The U.S. Food and Drug Administration (FDA) has approved a new vaccine for RSV (respiratory syncytial virus), a virus that causes lower respiratory tract disease in ages 60 and over.

This is the first vaccine for RSV to be FDA-approved. Between 60,000 and 100,000 hospitalizations and 6,000 to 10,000 deaths of those over age 65 are attributed to RSV each year in the United States.


RSV is dangerous to those who are older as well as the very young. For the older population, in addition to lower respiratory tract disease, it can affect the throat and nose, as well as breathing passages.

RSV can create a severe infection that can cause pneumonia and other serious conditions. Among them is bronchiolitis, an impairment that causes swelling in the small airways in the lungs. Symptoms of asthma, COPD (chronic obstructive pulmonary disease) and congestive heart failure can worsen because of RSV in older people. 

The American Lung Association reports that adults most at risk for RSV infection are those with weakened immune systems, chronic heart or lung disease and those over age 65.

The Centers for Disease Control and Prevention (CDC) states that as people age, their immune systems can weaken, thereby increasing risk when older people contract RSV.

According to Mayo Clinic, RSV has infected most children by the age of 2. Older, healthy children, as well as adults, usually experience symptoms like those of a cold and recover from mild infection. Infants, especially premature babies and children under 12 months of age, are more susceptible to severe cases.

CDC states that RSV is the most frequent infection that causes pneumonia and bronchiolitis in children under 12 months of age. It is important to note that the newly approved vaccine is only available to people over age 60.


Symptoms usually appear within four to six days of infection and include wheezing, fever and a decrease in appetite. Coughing, sneezing, runny nose and dry cough may also occur. These symptoms, along with headache and a dry cough, usually happen with non-severe RSV cases.

In more serious infections, RSV may cause a more intense cough and wheezing, signaled by a high-pitched sound while exhaling. Difficulty breathing or unusually rapid breathing may also begin. Because RSV restricts the movement of oxygen, a bluish tint may appear on the skin.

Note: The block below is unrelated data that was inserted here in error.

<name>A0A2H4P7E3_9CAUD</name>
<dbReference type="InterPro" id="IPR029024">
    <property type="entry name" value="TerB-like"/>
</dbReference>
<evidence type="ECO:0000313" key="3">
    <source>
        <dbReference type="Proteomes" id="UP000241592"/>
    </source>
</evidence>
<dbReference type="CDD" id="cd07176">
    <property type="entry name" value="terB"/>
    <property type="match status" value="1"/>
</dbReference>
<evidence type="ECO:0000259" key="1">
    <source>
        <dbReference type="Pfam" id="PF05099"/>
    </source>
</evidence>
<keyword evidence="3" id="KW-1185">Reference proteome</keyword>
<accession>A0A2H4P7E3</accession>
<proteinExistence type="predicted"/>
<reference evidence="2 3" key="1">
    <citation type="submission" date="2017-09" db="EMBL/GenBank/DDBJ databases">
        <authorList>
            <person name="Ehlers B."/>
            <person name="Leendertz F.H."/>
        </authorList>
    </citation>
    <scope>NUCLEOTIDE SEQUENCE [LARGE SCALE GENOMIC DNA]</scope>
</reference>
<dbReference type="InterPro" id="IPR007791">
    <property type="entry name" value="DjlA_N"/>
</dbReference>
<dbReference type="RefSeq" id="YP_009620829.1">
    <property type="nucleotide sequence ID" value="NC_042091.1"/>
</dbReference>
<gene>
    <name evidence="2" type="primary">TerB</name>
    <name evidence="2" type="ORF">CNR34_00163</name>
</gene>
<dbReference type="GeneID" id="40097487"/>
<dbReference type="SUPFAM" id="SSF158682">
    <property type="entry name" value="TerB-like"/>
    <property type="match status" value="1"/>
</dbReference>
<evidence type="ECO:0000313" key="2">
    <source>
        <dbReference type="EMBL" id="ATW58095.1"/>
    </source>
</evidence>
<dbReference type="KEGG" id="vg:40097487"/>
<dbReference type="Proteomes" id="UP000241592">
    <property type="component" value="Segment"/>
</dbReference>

The National Foundation for Infectious Diseases states those who contract RSV are usually contagious for three to eight days and that symptoms may last up to two weeks.

Even after symptoms subside, healthy people can still spread RSV. When the infected person has a compromised immune system, the virus can be spread even after symptoms cease, sometimes up to four weeks.

Prevention methods

RSV is highly contagious. It can spread when an infected person coughs or sneezes, causing droplets to be absorbed by another person. Direct contact with the skin of an infected person through touching can spread the virus, along with touching surfaces where infected droplets may be present.

If a surface containing the virus, such as a doorknob or table, is touched and then the hand touches the face, the virus can lead to infection. On hard surfaces, including tables, doorknobs and crib rails, the virus may be active for hours. On softer surfaces, RSV will be active for a shorter time. 

In addition to the vaccine, there are other preventative measures, according to CDC. They include practicing good hygiene, like diligent handwashing, avoiding visits to childcare centers and keeping frequently touched surfaces clean. Avoiding people with possible symptoms and not touching the face with unwashed hands are also recommended.

If someone has been diagnosed with RSV, or if cold symptoms exist, there are ways to prevent spreading the virus. It is encouraged to cover the mouth and nose when coughing or sneezing, avoid direct contact with others and avoid workplaces and public places while infected.

Because RSV is a respiratory infection, it often spreads during the time of year that cold, flu and other respiratory illnesses are prevalent. Those periods can vary in different areas of the United States. Several laboratory tests are available to determine if a person is infected with RSV.

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If you have questions about your cardiovascular health, including heart, blood pressure, stroke lifestyle and other issues, we want to answer them. Please submit your questions to Dr. Haqqani by email at [email protected] .

Omar P. Haqqani is the Chief of Vascular and Endovascular Surgery at Vascular Health Clinics in Midland.


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